Labour MP Stella Creasy Also a victim of abuse

Labour MP Stella Creasy
Also a victim of abuse

To compound matters, the abuse didn’t just affect Caroline Criado-Perez herself. Several of the high-profile women who came out to condemn the attacks found themselves victims as well. They included MPs, such as Stella Creasy – the MP for Walthamstow – and Claire Perry – the member for Devizes – who’s been advising the Prime Minister on measures to tackle the spread of extreme pornography. Detectives are investigating both cases.

However, it was the stunning silence from Twitter itself, at least in the beginning, which concerns many people. The incident has threatened to become a PR disaster for the business with celebrities expressing their disgust at what had happened and saying they might even close their accounts. As comedian Dara O’Brianin wrote on his own Twitter account, “If the ladies leave twitter because of all the dumb, rapey 14 year old boys, then I’m outta here people. Like most grown-up men too, I’d say”

There have been reports that senior officers from Twitter have offered to meet Ms Criado-Perez and MPs to discuss the way forward. The network has also confirmed plans to include a “report abuse” button, saying that this was already available on iPhone and would be available on Android and desktops shortly.

Twitter however finds itself between a rock and a hard place. If it fails to act, it will face the opprobrium of thousands – if not millions – of current users, many of whom may simply walk away from the social network in disgust. But on the other hand with an estimated 400m tweets a day, a “report abuse” button would take a huge effort to monitor effectively. As the Telegraph’s chief technology columnist, Mic Wright, has warned, a “Report Abuse” button could allow “any armchair activist to make a vague stand without putting in any time, effort or thought.” Sorting such “vague stands” from real abuse will cost a lot of time, effort and money. But for Twitter, it may be a price worth paying.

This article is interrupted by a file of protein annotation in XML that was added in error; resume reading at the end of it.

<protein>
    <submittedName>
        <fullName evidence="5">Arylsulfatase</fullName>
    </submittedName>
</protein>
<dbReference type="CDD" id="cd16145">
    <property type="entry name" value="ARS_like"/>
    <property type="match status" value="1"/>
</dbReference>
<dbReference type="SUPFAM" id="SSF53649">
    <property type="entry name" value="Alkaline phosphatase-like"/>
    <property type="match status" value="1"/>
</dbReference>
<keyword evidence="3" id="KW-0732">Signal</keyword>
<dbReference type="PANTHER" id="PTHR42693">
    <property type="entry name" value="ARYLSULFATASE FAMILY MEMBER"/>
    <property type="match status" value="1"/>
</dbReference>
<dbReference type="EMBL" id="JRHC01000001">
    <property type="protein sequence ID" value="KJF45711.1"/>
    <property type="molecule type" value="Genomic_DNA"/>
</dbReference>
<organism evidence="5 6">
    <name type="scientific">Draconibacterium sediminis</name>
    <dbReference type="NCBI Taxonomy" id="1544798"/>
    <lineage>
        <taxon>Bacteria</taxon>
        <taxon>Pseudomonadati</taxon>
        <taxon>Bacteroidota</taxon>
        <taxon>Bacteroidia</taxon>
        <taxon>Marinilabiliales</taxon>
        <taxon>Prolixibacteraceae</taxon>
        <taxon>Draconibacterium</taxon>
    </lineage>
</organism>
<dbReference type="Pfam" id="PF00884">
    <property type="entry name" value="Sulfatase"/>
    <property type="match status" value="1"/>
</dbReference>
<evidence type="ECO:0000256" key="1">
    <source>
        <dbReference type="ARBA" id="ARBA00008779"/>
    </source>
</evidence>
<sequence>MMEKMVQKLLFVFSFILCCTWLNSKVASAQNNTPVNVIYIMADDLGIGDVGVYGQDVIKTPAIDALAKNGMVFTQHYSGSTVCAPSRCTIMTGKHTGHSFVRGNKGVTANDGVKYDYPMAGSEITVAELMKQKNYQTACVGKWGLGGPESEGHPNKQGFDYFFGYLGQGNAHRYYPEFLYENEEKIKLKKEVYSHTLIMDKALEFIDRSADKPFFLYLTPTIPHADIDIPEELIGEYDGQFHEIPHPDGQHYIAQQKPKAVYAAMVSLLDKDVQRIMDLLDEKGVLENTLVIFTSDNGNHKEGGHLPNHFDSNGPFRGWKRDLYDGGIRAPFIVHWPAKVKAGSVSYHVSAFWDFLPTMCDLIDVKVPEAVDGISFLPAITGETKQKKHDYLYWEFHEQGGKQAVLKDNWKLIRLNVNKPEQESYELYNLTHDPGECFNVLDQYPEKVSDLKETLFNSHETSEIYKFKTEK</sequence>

<em>Picture: Sanjiva</em>

Picture: Sanjiva

By Stewart Weir

Saturday
Tensions were high ahead of the Manchester United–Liverpool clash for reasons that are known to everyone.

But no one saw what came before a ball was kicked, namely Luis Suárez refusing to shake the hand of Patrice Evra, the victim of the Uruguayan’s “lost in translation” jibe that earned him an eight-match FA ban and public ridicule in abundance.

Suárez wasn’t alone in being on the receiving end of people’s ire. His team manager, Kenny Dalglish, had painted himself into a corner on his stance, seen by the vast majority of football folk as constantly defending the indefensible.

So when Sky Sports’ Geoff Shreeves decided to tackle Dalglish on the matter of Suárez, the Scot was at his prickly best.

Dalglish claimed not to have seen the non-handshake, hadn’t been told about the non-handshake, and not to be aware of trouble in the tunnel. He fell short of denying he’d been at the game.

Dalglish was rattled, probably because (as we found out later) Suárez hadn’t followed his promise to shake the hand of the wronged and innocent. But again, because he couldn’t blame his player, so Dalglish turned on Shreeves and Sky.